Image: new The Met logo.

Paula is exasperated: the logo was initially released without the accompanying graphic identity - a logo to a design identity is as telling as a thumbnail is to a video clip. 

“When they later went on to explain the wider story, critics saw that as back-tracking or post-rationalizing, and that created a small storm within the design community.

“Maybe it didn’t help that the designers Wolf Ollins announced that the logo was the result of two and a half years work. We’d be extremely lucky to get as long as two and a half months on most of the logos and identities we have created!”

Of course, two and a half years weren’t spent solely sweating over just the logo. This is The Met, after all – and there was a hell of a lot to think about, including overhauling the museum’s entire, precious and widely influential identity, with the aim of more consistent visuals more suited to the digital world.


Image: The Met identities over the years. 

Spencer takes the importance of communication one step further: “to launch a new logo well, you first need to 'sell it in' to the people that will be dealing with it day-to-day. Ultimately, a logo is symbolic of a company’s culture, its products and its people and they’re both inward and outward facing.”

For Simon – who is not shy about his scepticism towards relying on logos alone - the safest way to launch a logo is to never launch it all.

SomeOne recently gave a student property brand Hello Student a brand refresh – which you can find out more about in our piece on the change - that “has no symbol or logo, but simply a very impactful set of images and the words ‘Hello Student’. It’s launched effectively and everyone’s delighted,” says Simon.

If you do decide to launch, “prepare for the hate. Everyone hates new logos and always have done. And with so much hate, you have to ask yourself whether you actually want to launch one. Do you need to?” 

Simon “sincerely” doubts you do, unless a previously hated brand has totally transformed its thinking– “then a new way of talking to the customer is probably a very good idea."

So, Simon believes a logo launch must be justified. It must take the business and design language with it to a better, prettier, more efficient world. Otherwise it’s just a skin-deep logo, a cherry without the cake.

What to do if the launch goes pear-shaped anyway

First off, you should actually expect some animosity. Logo design is, after all, subjective. No films are universally liked - apart from, perhaps, Toy Story – and logos are no different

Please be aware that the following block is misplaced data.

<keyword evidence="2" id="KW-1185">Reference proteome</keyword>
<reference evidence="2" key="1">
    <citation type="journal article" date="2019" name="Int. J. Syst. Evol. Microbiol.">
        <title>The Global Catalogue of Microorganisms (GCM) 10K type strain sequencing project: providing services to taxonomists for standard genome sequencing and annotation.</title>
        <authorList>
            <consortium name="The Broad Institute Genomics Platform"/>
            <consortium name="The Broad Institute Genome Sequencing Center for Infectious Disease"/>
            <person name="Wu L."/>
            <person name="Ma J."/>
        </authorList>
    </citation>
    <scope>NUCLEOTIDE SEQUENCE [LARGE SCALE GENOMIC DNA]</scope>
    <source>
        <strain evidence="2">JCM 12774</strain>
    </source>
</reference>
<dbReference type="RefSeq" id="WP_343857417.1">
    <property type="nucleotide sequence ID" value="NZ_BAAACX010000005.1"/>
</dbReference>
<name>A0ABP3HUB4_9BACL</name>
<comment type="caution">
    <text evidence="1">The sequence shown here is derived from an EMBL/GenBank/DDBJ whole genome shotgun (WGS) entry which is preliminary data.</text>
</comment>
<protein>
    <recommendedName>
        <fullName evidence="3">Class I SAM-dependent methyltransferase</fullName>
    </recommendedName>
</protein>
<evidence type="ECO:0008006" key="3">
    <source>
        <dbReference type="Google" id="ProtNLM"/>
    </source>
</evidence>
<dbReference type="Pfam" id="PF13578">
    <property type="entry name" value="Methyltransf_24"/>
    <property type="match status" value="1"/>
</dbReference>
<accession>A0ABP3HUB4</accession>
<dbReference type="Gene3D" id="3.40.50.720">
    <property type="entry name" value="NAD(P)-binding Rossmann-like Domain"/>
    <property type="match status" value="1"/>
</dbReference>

“Whatever you do, people will often jump to conclusions and comments are sometimes made on face value, without understanding the brief or the long-term vision,” says Paula. “Some of it justified, some of it plain ignorant, and some makes me rant.” 

At least ignorance can usually be exposed. Paula notes, that the Uber website “didn’t even feature the main logo symbol everyone was talking about” - what’s more, as Digital Arts pointed out, the Uber symbol everyone was getting so outraged about wasn’t even a logo.

When Form redesigned Abbey Road Studios, “there were a few mild pops, mainly because there is so much love for the brand - people like to think it belongs to them and they know best, but we’re tough and the overall response was great,” says Paula. 

Mutters of dissent are one thing, but impossible-to-drown-out worldwide internet and media outrage is another. You can either try to ride the tidal wave of indignation until it’s (hopefully) over or abort before too much damage is done. Time does sometimes heals wounds - including controversial-logo-shaped ones.

Cue DesignStudio’s logo design for Airbnb (header image), which appeared to miss the mark in 2014. Rather than evoking the sense of belonging intended, it faced a social media backlash and prompted The Guardian to wonder if the design is of “balls, a vagina, or both?” - genitalia-related accusations now being on the verge of traditional when it comes to logo design. The outcry has now settled.

The London 2012 Olympics logo was - like seemingly everything else - also compared to sex (this time involving cartoon characters). Nine years and one successful Olympics later, we’re instead asking “was it really so bad after all?” No, probably not. Waiting worked.